Spiral at Sofitel Philippine Plaza Manila
As the first Filipina chef to helm a 5-star hotel’s kitchens, chef Bettina Arguelles quickly turned heads in the country upon her return from Singapore. She had been the executive chef of Intercontinental Singapore Robertson Quay where she was recognised as Chef of the Year 2019 by the World Gourmet Awards. Before coming back to the Philippines, she refined furthermore her culinary talents at the Fullerton Hotel, Resortsworld Sentosa, Wayne Nish’s Privé and Daniel Boulud’s db Bistro Moderne in Marina Bay Sands and New York.
Despite this great deal of global experience, her answer to how she felt about becoming Sofitel Philippine Plaza Hotel’s executive chef was not expected: “Petrified! Terrified. It took me deep introspection and a period of discernment to accept the job. I didn’t want to commit career suicide by biting off more than I can chew and failing miserably in such an illustrious property, well-known and beloved to many Filipinos.”
Her style effortlessly melds flavours of the West with that of home and Asia. With a background in formal, classical French training and experience with Southeast Asian cuisine, she truly is primed to impress with her mastery of flavours. At recent four-hands fine-dining dinners, this chef proved just how artfully she could create spectacular dishes showing off local produce in an international manner.
At Sofitel, she oversees every dining outlet—from the bustling Spiral buffet to in-room dining, ensuring nothing short of excellence for travellers from around the globe and locally-based clients of the iconic hotel.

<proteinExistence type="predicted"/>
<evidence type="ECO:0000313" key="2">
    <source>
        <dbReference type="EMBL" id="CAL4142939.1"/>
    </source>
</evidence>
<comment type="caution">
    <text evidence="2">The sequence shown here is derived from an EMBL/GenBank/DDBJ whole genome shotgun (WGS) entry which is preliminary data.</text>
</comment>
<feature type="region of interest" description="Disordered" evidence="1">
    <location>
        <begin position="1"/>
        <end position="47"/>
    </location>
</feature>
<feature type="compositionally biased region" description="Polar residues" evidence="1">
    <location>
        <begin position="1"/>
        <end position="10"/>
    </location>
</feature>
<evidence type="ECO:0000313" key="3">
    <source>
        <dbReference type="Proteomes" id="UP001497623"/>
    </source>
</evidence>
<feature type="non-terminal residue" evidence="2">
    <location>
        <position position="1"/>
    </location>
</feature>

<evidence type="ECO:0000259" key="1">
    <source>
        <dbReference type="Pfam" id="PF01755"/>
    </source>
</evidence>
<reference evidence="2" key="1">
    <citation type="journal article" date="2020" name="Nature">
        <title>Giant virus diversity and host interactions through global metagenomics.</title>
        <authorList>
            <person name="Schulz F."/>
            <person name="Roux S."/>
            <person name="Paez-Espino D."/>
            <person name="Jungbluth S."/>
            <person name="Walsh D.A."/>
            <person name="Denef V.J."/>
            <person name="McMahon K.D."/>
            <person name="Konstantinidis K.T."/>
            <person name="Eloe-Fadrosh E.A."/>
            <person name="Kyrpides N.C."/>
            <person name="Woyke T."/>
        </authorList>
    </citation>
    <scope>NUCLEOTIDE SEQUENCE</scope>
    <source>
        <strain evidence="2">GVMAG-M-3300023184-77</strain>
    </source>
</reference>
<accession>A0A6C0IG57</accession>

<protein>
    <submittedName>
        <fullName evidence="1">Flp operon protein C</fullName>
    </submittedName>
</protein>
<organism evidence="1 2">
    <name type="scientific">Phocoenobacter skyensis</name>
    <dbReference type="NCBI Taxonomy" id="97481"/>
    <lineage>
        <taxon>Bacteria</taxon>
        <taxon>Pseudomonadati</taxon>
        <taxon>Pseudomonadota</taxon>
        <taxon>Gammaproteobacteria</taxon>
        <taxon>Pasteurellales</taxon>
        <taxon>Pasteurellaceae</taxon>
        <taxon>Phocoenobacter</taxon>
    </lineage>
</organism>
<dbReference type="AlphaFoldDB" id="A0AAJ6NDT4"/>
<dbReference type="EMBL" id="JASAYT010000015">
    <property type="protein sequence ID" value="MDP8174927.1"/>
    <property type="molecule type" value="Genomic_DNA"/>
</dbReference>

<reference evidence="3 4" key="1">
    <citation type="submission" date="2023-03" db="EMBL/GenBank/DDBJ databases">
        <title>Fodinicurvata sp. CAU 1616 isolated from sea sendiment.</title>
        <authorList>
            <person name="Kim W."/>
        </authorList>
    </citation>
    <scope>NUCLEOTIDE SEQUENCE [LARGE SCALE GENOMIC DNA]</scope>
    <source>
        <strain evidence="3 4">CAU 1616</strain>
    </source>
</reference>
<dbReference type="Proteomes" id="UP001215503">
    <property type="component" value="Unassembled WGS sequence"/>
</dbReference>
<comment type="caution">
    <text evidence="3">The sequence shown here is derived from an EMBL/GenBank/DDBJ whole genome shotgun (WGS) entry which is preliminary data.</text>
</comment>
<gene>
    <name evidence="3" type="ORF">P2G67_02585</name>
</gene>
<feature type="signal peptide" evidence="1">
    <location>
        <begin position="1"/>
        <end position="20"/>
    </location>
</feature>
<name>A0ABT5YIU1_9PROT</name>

Despite her time overseas, she was thrilled to make her way home and bring her gourmet perspective to fellow Filipinos. From her life experiences, we wanted to know what meal speaks volumes and evokes smile-evoking memories. For chef Bettina, it is Beef Rendang! She elaborates:
“This has become one of my ultimate favourites since moving to Singapore in 2006. It is a traditional Malay dish originating from West Sumatra, Indonesia; we see its adapted versions in Malaysia, Singapore, Brunei and even among the Maranao in the Philippines. I grew to love it when we moved to Singapore which is a culinary mecca for me. It is a melting pot of cultures and cuisines where one is really spoilt for choice! Beef Rendang for me is such a comforting dish, bursting with flavour and aroma and, regrettably, perfect with a big mound of rice! I remember going around the street bazaars in Geylang Serai and after some serious shopping, falling in love with this dish instantly.
“I am truly fortunate to have learnt authentic Southeast Asian cuisine in culinary school. This
recipe is my own tweaked version of the Malaysian one that I’m accustomed to, as my family and I like ours not too dry and with a bit of gravy for the rice. I love cooking this on a quiet day off, when everyone’s home, and cooking is the highlight of the day. It’s a slow food that needs time to develop its complex flavours. Here’s a super good recipe, truly a labour of love! You can do as I do and make a big batch of the rempah [spice paste] to freeze! Enjoy!”
BEEF RENDANG Ingredients
1 kg beef shank, or brisket
1 cinnamon stick
3 pcs cardamom
2 pcs star anise
100 g coconut (desiccated or grated)
20 red chilli peppers (fresh) or mixed with dried chilli (steeped in hot water)
6 lemongrass stalks, (white part only), crushed
4 cm galangal
4 cm ginger
4 pcs shallot
8 garlic clove
Vegetable oil (for blending)
6 tbsp cooking oil
300 ml coconut milk
400 ml water
Salt to taste
6 kaffir lime leaves
Palm sugar to taste (optional)
In a dry and clean pan, toast desiccated or grated coconut over medium heat until golden brown. Remove from pan. Pound grated coconut until oil is released. If using desiccated coconut, it should be pounded finely. Blend dried chillies, galangal, garlic, shallots and lemongrass stalks finely. Heat up a pan with oil over medium to high heat and cook the blended ingredients until fragrant. Add the beef and some water. Simmer till tender. Add toasted desiccated coconut. Mix evenly. Add coconut milk. For more gravy, add some water or more coconut milk. Add salt to taste. Cook until gravy thickens. Shortly before dishing out, add kaffir lime leaves. Mix well and serve hot.